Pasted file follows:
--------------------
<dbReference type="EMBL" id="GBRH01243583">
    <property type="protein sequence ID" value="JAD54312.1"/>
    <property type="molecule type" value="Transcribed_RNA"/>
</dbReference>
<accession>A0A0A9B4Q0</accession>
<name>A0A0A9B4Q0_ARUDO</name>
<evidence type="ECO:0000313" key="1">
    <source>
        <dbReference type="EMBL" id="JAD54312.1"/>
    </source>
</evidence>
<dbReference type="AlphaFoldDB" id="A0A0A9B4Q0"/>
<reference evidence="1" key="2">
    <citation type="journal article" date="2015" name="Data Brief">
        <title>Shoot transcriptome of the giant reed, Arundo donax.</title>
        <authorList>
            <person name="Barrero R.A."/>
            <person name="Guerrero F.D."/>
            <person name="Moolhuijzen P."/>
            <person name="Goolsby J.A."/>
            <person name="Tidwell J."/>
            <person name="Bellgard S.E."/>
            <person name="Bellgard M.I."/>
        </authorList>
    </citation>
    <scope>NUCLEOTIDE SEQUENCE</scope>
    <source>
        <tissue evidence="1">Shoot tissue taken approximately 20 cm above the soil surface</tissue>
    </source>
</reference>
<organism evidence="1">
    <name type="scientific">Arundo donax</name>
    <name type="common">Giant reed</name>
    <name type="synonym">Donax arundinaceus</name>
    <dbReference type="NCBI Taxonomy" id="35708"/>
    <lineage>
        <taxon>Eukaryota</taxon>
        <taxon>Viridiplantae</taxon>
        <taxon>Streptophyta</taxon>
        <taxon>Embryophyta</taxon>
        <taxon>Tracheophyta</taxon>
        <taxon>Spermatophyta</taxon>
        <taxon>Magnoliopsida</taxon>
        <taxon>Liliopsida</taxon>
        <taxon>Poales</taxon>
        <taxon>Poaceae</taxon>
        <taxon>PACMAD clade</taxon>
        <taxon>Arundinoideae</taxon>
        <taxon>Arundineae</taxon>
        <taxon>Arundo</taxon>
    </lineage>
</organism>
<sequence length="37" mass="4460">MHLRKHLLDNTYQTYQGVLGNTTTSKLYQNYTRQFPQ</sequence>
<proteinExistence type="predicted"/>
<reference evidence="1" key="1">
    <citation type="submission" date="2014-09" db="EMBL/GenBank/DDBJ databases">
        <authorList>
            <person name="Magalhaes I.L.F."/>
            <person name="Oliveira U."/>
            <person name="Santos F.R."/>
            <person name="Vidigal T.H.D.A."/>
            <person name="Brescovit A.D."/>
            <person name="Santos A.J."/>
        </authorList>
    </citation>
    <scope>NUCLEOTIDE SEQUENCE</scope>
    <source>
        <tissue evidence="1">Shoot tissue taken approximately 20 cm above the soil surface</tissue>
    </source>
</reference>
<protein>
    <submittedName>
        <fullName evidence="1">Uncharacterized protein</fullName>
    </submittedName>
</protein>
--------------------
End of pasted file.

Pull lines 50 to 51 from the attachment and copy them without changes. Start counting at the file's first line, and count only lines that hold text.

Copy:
        <taxon>Arundo</taxon>
    </lineage>